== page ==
UCO PR students highlight intersectionality with Culturs magazine

UCO communications students are participating in the 2024 Bateman Case Study Competition by asking students to examine hidden intersectionality within cultural fluidity. In other words, their own hidden culture.
The Bateman Case Study Competition is a part of the Public Relations Student Society of America (PRSSA), a student organization that is part of the strategic communications program. PRSSA assigns students a real world client for whom they must develop a public relations campaign. The 2024 Bateman client is Culturs magazine, a publication focusing on intersectionality via identities that may not be immediately visible.
Culturs Magazine was founded in 2014 as part of Colorado State University’s journalism department. Part of the mission of Culturs is finding the hidden culture within individuals, which is why there is no “e” in Culturs. The magazine operates under sixteen different definitions of cultural fluidity, available on their website.
The UCO student group, named Blue Stampede, is asking students “What’s Your Cultur?.” Their project is inspired by journalist Michele Norris’ Peabody-award winning “Race Card Project” from 2010. They tabled in the Communications Building on Monday, February 12, as well as Wednesday, February 14. The intent behind tabling was to examine what UCO students know about Culturs Magazine, as well as what they think of the cultural identity of UCO’s campus.
According to Blue Stampede’s survey of students, “68% of respondents agreed that UCO has easy to digest cultural programs and activities,”while 87.5% said they think the university is a safe space for multicultural coexistence. Furthermore, 81.25% were interested in consuming more literature related to multiculturalism. Only 25% of those surveyed had heard of Culturs magazine.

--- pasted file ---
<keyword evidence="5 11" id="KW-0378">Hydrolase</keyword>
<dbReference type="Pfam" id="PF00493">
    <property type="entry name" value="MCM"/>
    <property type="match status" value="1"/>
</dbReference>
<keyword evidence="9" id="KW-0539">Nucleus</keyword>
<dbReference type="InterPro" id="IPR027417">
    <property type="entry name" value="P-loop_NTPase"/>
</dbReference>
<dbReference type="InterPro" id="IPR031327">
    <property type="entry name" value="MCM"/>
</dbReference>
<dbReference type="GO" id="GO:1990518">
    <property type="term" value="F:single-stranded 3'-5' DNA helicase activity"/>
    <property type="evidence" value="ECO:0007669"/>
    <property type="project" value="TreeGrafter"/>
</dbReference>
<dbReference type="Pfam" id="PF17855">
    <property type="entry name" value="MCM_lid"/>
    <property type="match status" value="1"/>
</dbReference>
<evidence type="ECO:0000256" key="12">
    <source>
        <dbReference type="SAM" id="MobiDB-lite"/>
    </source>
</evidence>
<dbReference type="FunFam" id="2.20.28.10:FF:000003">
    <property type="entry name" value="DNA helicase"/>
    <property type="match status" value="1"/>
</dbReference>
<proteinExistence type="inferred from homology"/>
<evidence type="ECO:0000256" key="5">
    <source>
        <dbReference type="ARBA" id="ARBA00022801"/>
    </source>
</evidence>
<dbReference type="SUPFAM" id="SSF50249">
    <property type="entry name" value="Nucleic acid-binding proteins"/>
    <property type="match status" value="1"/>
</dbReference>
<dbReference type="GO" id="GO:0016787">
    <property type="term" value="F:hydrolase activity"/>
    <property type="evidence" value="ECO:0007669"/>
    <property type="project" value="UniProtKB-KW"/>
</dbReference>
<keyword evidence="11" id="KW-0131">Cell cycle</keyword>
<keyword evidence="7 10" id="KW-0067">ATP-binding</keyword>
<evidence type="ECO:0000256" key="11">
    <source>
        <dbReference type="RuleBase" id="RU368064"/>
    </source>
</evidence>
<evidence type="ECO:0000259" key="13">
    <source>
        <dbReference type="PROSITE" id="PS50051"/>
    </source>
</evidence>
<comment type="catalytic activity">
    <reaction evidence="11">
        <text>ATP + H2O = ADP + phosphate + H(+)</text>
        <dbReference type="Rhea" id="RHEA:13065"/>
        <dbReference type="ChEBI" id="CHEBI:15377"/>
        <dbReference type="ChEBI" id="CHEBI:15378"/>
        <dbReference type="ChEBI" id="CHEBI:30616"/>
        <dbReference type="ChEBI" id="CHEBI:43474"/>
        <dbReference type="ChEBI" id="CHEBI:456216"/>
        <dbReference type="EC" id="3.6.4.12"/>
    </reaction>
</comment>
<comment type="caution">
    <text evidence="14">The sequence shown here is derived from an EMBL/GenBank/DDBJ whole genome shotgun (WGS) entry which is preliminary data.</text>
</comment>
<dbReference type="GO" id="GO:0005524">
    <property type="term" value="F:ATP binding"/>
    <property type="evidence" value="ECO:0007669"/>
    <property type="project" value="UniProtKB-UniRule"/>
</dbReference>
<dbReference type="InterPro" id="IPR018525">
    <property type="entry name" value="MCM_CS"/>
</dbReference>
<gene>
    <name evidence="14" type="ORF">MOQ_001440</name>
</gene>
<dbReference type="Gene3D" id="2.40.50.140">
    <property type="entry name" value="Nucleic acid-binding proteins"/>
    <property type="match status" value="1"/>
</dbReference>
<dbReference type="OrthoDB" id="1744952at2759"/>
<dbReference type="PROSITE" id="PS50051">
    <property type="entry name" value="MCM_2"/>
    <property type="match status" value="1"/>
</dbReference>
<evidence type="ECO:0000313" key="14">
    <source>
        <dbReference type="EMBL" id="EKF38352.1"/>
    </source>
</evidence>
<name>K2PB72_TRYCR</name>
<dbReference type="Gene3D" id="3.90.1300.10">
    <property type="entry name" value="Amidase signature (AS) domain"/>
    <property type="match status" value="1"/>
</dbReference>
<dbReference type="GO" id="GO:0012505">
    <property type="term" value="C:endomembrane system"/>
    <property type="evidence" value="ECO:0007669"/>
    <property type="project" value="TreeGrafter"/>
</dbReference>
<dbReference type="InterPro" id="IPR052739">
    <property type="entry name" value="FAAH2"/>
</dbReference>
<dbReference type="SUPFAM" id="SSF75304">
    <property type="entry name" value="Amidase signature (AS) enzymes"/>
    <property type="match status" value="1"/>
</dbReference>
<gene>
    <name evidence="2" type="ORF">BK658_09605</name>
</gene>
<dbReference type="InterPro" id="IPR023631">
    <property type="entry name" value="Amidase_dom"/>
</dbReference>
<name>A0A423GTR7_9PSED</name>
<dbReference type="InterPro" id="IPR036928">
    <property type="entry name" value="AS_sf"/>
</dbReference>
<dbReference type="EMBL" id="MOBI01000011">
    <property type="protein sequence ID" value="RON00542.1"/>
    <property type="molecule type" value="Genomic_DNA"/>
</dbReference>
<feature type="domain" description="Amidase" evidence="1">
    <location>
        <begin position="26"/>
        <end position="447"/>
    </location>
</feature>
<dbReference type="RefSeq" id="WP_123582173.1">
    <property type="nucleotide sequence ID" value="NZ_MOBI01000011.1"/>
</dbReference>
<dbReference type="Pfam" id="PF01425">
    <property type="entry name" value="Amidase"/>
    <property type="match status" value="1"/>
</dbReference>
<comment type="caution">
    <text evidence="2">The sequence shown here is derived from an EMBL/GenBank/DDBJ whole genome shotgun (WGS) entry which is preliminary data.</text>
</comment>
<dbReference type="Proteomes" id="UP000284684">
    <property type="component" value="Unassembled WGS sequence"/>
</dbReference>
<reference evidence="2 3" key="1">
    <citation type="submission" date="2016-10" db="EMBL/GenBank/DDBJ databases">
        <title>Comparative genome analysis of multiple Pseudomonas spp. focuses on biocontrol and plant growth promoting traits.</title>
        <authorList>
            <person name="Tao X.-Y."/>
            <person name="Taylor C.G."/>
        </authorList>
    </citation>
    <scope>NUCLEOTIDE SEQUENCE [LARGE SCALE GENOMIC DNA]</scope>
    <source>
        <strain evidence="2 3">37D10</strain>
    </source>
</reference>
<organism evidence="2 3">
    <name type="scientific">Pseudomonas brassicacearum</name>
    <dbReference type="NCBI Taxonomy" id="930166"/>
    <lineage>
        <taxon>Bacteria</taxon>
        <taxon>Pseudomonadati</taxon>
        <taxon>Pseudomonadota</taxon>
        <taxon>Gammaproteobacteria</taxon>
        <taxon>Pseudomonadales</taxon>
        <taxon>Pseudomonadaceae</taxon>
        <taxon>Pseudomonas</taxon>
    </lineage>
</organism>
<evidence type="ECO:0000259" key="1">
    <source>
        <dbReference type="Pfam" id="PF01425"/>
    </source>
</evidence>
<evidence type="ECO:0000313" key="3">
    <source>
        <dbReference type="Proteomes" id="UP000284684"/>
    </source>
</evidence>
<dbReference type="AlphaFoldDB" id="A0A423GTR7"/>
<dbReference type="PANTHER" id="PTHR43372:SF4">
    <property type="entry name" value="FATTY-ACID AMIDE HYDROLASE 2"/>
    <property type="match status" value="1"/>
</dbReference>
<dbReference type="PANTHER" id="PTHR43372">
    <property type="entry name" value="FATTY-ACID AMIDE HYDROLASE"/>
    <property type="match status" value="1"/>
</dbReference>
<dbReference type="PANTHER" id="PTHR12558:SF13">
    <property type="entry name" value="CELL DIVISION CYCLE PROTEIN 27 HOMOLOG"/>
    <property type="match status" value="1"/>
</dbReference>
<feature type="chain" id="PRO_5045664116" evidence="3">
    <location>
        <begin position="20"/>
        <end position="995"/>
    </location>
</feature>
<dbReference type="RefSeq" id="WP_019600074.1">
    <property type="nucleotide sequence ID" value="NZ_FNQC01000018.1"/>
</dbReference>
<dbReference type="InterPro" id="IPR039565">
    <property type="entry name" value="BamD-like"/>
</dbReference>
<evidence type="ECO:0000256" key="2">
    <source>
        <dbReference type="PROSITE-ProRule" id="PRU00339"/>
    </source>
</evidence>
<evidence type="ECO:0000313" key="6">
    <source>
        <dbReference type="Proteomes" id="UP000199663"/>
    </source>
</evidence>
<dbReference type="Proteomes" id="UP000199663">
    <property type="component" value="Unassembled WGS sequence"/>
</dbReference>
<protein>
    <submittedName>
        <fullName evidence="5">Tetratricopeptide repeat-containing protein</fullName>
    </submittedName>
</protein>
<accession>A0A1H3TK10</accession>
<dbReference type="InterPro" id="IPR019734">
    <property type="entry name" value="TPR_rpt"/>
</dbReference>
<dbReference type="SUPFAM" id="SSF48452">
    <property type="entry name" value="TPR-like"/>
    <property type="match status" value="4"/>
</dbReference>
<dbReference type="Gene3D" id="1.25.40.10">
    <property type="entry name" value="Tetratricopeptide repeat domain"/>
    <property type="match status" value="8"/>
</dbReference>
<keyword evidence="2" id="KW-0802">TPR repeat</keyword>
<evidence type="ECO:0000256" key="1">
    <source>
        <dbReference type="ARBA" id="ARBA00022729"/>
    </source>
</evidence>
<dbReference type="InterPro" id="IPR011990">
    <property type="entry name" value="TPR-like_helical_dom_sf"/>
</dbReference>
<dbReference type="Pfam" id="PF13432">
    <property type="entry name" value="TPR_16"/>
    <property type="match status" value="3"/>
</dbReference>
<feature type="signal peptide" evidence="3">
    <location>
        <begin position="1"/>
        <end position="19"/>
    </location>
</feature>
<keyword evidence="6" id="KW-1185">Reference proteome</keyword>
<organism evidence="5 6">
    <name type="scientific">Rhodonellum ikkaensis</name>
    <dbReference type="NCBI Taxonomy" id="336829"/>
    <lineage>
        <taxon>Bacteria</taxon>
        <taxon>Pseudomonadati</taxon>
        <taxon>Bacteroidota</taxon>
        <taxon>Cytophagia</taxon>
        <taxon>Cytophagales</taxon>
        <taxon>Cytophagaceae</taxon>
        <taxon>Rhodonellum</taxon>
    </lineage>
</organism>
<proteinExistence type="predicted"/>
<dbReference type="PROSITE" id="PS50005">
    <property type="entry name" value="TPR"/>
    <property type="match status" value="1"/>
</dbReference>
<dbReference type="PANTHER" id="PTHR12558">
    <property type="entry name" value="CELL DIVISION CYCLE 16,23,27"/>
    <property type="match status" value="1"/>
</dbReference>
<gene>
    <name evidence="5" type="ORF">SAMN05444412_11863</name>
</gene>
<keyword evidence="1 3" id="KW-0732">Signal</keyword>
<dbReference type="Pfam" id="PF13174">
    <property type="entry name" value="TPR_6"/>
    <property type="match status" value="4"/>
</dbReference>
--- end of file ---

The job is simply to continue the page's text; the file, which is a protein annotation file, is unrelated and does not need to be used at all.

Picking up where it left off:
“It was really cool, because we got a few students who were telling us about their whole, like, family ties and genealogy and everything and how it’s changed how they see their culture,” account executive Angel Stark said of the experience.
A project focusing on the hidden intersectionality of personal identity brings to mind recent headlines regarding the Oklahoma government’s handling of Diversity, Equity, and Inclusion (DEI) in public universities. On December 13, 2023, Governor Kevin Stitt signed Executive Order 2023-31, which prohibited DEI in state colleges and universities.
“I’m not afraid to say that I think that getting rid of DEI education and trying to erase history is not okay,” Stark said about political leaders denying the importance of DEI. “I think that if, you know, we don’t learn about it and we don’t, you know, encourage people to look back into history and look back into, you know, anything and really take a look at where we are in terms of DEI in the workplace and society and university, nothing’s going to get better.”
Stark, who plans to pursue a career in public relations, said that she believes getting rid of DEI in universities is the worst thing society can do.
Blue Stampede will be partnering with the Oklahoma City Zoo during the week of February 19 and has plans to potentially table in the Liberal Arts Building before the end of February.

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